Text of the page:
And so it begins

The chancel on Pentecost-Confirmation Sunday (Faith Ottawa, photo by M.Malina, 2023)

Dear Confirmands,

Confession: Over the past two years of meeting and Confirmation programs, we’ve barely skimmed the surface of what we can know about the Christian faith from a Lutheran perspective:

We’ve just scratched the surface of the biblical story and sacraments. We’ve only dipped our toes into the shallows of the otherwise deep waters.  We’ve said the Lord’s Prayer together and read through the Creed. We’ve talked about the Commandments and affirmed Article Four of the Augsburg Confession—that we are saved by grace alone and nothing we can do or know will ultimately save us.

And maybe that’s the point. Because here we are confirming you today! Despite what from one perspective can be seen as a rather lean program. And yet our action today underscores this fundamental Lutheran belief: We cannot by our own strength and efforts earn God’s favour.

Many of our senior members will be eager to tell your stories of large confirmation classes where they had to sit for hours memorizing scriptures, learning by heart the entire catechism and singing the Reformation hymns like “A Mighty Fortress is Our God”. And that’s not even describing the anxiety surrounding the final exam before their confirmation.

Another confession: I think we have long passed the day of doing confirmation that way.

And still you are today being confirmed in the faith. Besides affirming we are saved by grace alone, our action today underscores another very important understanding of our faith: Confirmation merely emphasizes you are at the start of a journey today, not the end of it.

Over the last several months groups of Lutheran youth leaders from around the world—specifically from Africa, Europe and the Americas—gathered to set priorities for the church today. These priorities will be part of the deliberations at the Lutheran World Federation Assembly in Poland which I will attend in September later this year.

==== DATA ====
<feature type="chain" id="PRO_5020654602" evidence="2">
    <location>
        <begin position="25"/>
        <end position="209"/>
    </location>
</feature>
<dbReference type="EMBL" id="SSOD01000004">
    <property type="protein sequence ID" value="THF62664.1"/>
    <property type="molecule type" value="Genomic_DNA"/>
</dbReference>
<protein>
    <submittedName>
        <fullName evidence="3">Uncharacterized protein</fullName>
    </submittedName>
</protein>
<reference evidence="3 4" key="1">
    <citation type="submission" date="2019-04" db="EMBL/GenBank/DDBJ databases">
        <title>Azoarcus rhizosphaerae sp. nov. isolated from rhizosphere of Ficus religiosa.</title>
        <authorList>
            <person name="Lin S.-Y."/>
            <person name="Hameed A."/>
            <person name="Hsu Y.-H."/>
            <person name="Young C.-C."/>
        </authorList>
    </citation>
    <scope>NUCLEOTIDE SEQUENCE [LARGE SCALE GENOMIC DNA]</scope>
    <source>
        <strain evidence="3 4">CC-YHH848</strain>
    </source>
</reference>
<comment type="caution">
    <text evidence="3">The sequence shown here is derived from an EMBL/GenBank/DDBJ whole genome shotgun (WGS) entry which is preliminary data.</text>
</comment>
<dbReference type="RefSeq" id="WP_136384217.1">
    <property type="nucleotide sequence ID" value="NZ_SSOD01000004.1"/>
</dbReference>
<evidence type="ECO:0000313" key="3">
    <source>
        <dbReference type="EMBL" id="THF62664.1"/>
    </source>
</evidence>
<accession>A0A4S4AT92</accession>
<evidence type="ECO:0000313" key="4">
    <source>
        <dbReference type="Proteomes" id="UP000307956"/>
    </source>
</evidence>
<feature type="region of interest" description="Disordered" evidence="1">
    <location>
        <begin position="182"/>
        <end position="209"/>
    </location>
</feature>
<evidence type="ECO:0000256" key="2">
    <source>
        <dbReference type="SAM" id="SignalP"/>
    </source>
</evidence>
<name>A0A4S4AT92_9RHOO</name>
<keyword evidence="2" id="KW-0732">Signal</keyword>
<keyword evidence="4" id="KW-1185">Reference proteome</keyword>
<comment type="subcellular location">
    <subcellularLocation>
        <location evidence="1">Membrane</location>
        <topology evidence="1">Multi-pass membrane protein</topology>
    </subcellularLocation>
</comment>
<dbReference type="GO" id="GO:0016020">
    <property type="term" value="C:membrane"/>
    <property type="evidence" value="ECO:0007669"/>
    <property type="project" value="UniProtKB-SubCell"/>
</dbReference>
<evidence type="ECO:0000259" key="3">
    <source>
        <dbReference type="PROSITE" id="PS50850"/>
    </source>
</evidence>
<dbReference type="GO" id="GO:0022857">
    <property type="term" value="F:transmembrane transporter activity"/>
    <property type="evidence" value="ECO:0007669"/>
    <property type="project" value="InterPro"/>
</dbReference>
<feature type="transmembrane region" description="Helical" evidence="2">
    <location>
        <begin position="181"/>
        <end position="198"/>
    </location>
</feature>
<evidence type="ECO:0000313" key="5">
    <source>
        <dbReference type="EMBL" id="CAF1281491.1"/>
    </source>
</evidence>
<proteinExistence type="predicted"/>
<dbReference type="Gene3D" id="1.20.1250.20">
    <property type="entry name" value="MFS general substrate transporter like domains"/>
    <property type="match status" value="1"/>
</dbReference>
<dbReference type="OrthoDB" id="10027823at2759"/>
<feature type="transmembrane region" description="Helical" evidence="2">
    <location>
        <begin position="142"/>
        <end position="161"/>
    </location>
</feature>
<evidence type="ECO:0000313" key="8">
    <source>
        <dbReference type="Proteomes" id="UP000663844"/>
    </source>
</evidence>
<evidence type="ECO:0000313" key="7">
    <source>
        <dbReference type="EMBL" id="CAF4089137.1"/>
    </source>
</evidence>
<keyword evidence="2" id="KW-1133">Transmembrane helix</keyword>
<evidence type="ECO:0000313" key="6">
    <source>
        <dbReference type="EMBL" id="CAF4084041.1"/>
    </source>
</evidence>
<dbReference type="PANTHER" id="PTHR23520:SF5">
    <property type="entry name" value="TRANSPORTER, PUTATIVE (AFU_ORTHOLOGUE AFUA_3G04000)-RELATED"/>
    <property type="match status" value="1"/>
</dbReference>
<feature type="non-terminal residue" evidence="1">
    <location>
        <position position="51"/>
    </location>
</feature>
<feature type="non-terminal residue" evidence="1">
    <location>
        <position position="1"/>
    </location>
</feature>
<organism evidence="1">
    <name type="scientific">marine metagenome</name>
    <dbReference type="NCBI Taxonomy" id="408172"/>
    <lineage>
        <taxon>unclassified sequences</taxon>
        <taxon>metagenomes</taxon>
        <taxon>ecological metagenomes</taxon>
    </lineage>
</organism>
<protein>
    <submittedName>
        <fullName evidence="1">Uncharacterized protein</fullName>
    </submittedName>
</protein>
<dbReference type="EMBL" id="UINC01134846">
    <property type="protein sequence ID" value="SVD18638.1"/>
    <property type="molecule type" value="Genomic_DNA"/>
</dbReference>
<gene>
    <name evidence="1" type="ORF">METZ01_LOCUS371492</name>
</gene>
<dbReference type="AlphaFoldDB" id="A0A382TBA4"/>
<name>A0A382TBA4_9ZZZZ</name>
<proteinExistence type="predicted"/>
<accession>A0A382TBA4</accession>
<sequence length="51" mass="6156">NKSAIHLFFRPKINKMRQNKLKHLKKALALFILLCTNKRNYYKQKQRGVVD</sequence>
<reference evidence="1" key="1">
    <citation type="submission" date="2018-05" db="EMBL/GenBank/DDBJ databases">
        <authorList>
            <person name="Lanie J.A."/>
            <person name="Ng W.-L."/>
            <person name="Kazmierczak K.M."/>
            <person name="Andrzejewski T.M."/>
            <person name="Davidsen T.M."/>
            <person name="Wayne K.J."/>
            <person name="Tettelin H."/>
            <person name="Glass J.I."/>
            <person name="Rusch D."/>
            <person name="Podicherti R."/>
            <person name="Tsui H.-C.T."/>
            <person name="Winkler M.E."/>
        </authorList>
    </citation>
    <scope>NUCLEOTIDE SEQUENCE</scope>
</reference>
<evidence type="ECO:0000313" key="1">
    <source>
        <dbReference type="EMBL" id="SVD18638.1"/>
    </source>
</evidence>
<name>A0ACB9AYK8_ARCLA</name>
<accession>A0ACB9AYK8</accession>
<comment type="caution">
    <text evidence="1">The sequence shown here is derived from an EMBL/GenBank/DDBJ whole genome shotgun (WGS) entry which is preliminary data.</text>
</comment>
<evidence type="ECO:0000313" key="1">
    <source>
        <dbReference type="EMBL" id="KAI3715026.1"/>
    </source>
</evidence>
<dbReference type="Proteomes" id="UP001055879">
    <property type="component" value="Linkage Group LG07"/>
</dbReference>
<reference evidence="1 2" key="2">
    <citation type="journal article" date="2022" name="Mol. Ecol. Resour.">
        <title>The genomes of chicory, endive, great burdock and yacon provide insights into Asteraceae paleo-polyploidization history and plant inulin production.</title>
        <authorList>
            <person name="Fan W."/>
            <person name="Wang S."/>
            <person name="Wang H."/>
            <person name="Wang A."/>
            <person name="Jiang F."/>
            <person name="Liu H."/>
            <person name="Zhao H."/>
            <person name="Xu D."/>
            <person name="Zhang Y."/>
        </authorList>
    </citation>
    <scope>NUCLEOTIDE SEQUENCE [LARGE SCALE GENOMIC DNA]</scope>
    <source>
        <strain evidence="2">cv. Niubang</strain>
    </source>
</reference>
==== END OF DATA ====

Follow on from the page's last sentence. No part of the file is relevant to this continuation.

Some of these priorities agreed by Lutheran youth leaders, ages 18-30, were: eco-theology, justice in community, inclusive and accessible churches, youth leadership and mental health.[1] Clearly there is a future for the church because there is so much to be done by you and others your age. And you’ve already started on this journey:

Even though you didn’t memorize anything, or read through every word or explanation in Martin Luther’s catechism, you did feed the hungry and provide clothing to the poor. You did plant a garden. You did, by handing out coffee and slices of pie, put a smile on the faces of homeless people in downtown Ottawa. You ate together, shared laughs and silly stories. You engaged in service projects around the city. You worshipped and prayed together.

But it’s not over. Those activities can and will happen again. The one word we should eradicate from the lexicon and culture of Confirmation Sunday is ‘graduation’. You are not graduating today. You haven’t completed anything, really.

Today is not a graduation. It’s really the start. It’s a journey you are on—we are all on—to grow in faith. That’s why each of you is receiving the gift of a small tree–a white spruce. Because like anything that grows, it will need regular care and nurturing. And it will grow over time.

You may doubt everything we do today. And that’s ok. It’s a journey. You may not be sure of God today and what God promises you. And that’s ok.

It’s ok because what we did accomplish these past couple of years was community. Not perfectly. But we related with one another, and spent time together doing meaningful things. We got to know each other a bit. And when one of us was missing from class, we asked about them—where they were and how they were doing.

And that’s what the church today needs: Forming relationships in faith. And maybe for some of us older ones, re-forming relationships of faith.

Confirmation is an affirmation of faith—a saying yes to everything good. To our baptism. To God’s grace. Saying, even though we may not be 100% sure and even though we don’t know everything, we do know this:

God loves you and God will be with you forever. God loves everyone else and will be with us forever.

[1] Scan recent posts in the Lutheran World Federation Youth Instagram account @lwfyouth

And so it begins”; a sermon for Pentecost-Confirmation Sunday, by Rev. Martin Malina, May 2023

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